Central bank says that growth slowdown threatens financial stability
Closing summary: Investors in retreat following ill winds on trade
Wall Street has caught cold from a chilly atmosphere on European bourses, with all auguries suggesting that the US-China trade relationship continues to be the biggest threat to the global recovery.
European Central Bank vice-president Luis de Guindos warned that a trade war between the world’s two largest economies remains the biggest risk to the world economy.
If that were to trigger a global slowdown it could also cause financial instability, the ECB warned.
The latest flurry of nerves on global stock markets had an unusual source: some newspaper columns about rare earth minerals. China dominates supply of the useful minerals, and could be seeking to use that leverage.
The FTSE 100 had lost 1.5% at the time of writing, while the more UK-focused FTSE 250 lost 1.1%.
Tesco was the biggest faller of London’s blue-chip stocks, down by 5.7%, after Kantar data suggested its grip on the grocery sector is slipping.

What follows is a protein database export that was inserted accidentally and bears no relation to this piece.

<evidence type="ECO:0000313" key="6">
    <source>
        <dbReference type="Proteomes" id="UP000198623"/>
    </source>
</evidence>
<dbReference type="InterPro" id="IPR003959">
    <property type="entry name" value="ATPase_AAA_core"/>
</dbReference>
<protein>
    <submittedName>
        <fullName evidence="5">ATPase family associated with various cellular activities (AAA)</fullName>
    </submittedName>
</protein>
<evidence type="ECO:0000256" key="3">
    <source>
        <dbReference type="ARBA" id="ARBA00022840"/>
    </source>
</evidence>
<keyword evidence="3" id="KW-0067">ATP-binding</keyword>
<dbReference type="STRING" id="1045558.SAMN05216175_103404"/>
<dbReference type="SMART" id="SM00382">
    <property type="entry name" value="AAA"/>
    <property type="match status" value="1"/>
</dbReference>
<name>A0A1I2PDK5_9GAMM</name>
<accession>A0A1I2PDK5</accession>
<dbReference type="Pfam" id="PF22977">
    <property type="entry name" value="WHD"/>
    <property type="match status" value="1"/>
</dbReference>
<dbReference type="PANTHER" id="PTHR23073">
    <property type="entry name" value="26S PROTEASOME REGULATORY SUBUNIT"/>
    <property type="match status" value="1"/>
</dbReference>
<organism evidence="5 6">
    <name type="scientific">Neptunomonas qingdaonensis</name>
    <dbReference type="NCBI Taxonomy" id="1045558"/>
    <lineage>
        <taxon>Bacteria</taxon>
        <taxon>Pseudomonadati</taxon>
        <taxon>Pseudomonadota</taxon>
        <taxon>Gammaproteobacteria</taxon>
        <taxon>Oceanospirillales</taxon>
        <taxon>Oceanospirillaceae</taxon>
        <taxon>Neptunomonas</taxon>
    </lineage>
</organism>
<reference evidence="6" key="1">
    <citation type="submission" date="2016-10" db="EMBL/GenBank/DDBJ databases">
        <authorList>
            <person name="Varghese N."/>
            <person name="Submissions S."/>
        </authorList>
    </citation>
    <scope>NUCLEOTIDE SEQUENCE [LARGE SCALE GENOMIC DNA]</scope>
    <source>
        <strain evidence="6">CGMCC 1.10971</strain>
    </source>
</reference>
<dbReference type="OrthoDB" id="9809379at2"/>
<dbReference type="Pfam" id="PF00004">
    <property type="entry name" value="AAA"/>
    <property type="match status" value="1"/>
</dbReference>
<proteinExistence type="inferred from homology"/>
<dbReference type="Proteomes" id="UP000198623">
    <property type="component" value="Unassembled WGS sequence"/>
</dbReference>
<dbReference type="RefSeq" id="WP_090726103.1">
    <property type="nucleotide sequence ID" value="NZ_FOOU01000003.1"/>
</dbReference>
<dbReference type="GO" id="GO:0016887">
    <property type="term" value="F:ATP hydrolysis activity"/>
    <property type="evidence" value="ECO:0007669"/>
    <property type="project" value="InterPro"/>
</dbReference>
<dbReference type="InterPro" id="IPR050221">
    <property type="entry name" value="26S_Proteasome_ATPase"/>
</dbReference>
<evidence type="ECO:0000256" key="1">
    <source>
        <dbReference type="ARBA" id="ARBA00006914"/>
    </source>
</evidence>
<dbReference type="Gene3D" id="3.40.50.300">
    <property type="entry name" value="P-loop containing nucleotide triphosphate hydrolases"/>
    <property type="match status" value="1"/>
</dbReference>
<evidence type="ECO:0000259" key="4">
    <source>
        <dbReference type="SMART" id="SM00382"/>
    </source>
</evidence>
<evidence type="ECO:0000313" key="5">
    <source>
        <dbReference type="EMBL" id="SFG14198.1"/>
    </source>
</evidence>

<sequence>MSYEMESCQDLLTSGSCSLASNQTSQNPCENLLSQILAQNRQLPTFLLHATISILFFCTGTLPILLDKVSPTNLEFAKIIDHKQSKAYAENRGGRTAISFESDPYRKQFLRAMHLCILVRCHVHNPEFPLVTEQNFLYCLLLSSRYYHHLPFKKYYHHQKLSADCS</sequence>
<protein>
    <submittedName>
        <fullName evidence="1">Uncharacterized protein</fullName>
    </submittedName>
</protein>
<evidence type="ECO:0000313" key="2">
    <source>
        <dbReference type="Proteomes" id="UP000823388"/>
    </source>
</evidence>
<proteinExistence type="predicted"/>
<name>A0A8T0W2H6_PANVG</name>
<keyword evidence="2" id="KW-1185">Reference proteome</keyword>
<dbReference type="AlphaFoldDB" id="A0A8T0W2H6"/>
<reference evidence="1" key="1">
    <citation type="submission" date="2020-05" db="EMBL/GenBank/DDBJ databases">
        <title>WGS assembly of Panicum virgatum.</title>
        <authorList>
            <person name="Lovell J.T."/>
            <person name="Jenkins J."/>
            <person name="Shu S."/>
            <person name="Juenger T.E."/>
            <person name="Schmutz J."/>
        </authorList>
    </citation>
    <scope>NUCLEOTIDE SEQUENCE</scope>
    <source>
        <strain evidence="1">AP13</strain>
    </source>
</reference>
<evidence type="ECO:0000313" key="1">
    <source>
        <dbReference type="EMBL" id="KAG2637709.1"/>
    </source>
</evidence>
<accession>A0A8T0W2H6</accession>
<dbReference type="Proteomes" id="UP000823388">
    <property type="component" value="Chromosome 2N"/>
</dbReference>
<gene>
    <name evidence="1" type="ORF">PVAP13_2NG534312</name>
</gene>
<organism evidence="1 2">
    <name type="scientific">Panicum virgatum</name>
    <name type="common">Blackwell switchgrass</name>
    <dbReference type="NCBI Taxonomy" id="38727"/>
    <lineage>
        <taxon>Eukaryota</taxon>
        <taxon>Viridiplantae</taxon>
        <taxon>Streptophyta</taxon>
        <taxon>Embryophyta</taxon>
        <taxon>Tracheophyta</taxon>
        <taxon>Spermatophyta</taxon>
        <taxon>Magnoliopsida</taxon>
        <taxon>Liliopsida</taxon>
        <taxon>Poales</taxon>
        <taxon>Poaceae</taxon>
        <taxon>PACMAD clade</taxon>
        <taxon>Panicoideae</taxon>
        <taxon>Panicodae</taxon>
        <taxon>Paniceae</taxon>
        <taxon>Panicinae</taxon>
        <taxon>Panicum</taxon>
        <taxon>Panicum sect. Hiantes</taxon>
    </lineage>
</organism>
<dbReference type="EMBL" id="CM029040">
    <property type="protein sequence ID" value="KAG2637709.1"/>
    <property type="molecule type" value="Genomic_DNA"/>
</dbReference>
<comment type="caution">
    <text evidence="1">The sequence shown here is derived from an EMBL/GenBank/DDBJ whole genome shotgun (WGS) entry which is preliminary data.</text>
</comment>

France’s Cac 40 was the biggest loser of the major European indices, falling by 2%. Germany’s Dax lost 1.5%.
European stock markets fell as investors eyed trade tensions. Photograph: RefinitivEuropean stock markets fell as investors eyed trade tensions. Photograph: Refinitiv
In the UK, the sound and fury of the Conservative leadership contest is taking up attention, although since Theresa May announced her plan to resign the contenders are still in the early stages of their campaigns.
One of those contenders, Boris Johnson, looks like he will end up in court before then, to answer allegations of misconduct in a private prosecution.